where LW is the net longwave radiative cooling and SW is the net shortwave radiative cooling from the atmospheric column, such that the difference in LW + SW between the top of the atmosphere (TOA) and the surface is equal to AA; SH is the net upward sensible heat flux at the surface.
a. Precipitation response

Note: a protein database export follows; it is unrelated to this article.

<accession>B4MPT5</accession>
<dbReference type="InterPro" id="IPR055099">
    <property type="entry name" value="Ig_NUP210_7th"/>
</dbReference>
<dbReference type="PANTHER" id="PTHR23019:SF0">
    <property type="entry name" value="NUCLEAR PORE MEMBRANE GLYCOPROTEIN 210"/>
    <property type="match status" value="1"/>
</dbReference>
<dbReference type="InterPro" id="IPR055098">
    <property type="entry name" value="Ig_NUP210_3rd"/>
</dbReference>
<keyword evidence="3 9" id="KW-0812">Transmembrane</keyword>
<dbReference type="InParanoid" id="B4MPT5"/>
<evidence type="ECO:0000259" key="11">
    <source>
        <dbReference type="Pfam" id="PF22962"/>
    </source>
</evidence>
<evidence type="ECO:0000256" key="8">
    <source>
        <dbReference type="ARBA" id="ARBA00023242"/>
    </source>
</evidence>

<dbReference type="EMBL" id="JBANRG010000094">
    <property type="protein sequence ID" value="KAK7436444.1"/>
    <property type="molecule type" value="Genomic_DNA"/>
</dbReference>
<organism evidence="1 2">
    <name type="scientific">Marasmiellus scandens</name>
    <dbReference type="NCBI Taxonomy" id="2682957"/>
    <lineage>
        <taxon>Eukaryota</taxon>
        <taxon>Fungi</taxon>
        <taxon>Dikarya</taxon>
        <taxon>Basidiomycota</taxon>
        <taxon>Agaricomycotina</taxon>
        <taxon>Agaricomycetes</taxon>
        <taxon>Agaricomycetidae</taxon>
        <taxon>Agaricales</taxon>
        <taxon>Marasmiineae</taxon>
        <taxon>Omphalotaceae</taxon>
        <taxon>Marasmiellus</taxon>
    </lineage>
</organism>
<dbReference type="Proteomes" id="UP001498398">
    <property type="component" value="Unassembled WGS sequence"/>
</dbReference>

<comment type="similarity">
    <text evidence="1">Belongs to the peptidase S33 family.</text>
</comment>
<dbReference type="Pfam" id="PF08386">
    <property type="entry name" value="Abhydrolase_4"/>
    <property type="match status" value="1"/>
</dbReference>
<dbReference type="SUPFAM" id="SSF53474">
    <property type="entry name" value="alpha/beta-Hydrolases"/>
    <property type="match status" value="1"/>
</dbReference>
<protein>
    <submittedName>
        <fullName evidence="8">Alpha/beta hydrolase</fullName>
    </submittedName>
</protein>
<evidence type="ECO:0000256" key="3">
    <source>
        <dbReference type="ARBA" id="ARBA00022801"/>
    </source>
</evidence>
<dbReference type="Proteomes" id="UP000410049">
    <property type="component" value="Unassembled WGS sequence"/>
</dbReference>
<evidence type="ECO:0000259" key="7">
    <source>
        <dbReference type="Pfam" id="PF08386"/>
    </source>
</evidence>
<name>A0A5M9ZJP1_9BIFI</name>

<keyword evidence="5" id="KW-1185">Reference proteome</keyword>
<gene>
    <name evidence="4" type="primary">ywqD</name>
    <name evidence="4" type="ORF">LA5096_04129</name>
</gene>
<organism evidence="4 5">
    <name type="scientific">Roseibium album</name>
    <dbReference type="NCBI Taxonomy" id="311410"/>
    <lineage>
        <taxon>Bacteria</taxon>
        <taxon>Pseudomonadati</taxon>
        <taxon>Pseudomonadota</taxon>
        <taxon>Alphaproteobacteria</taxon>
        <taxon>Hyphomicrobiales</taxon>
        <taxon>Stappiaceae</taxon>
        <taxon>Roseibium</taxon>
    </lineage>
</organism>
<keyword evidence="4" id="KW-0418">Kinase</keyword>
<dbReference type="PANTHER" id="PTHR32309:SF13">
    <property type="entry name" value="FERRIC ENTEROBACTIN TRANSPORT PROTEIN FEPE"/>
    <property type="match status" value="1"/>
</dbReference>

Figure 1 shows the total, fast, and slow precipitation responses to the regional aerosol perturbations. For SULASIA (upper panels), the total response in Asia and downwind regions over the Pacific is a very strong decrease of precipitation, while other regions around the world experience a mixture of decreases and increases. The fast response in Asia is composed of a negative response over land and a positive response over the adjoining ocean, while the slow response shows the opposite. As has been suggested in past studies exploring Asian responses to local aerosols in an atmosphere-only framework (Dong et al. 2016), the fast response over Asia is due to a weakening of monsoon circulations over Asia related to the decreased land–ocean temperature contrast resulting from land cooling. The slow response is due to the gradual decrease in surface temperature, especially over the oceans (see Fig. 2 for the temperature change), and the displacement of the mean position of the ITCZ. The precipitation change over land in Asia is dominated by the fast response while all other regions are controlled by the slow response, suggesting that remote effects require ocean-mediated changes in order to be established. Across the Pacific, Atlantic, and Indian Ocean basins, the total response broadly shows a southward shift of the ITCZ. This is consistent with previously reported ITCZ responses to hemispherically asymmetric cooling from a Northern Hemisphere aerosol perturbation (e.g., Acosta Navarro et al. 2017; Allen et al. 2015; Haywood et al. 2013; Hwang et al. 2013; Kang et al. 2008; Kirkevåg et al. 2008), leading the ITCZ to shift away from the cooler hemisphere. There is also a hint of an equatorward shift of the midlatitude storm tracks over the Pacific and more weakly so over the Atlantic.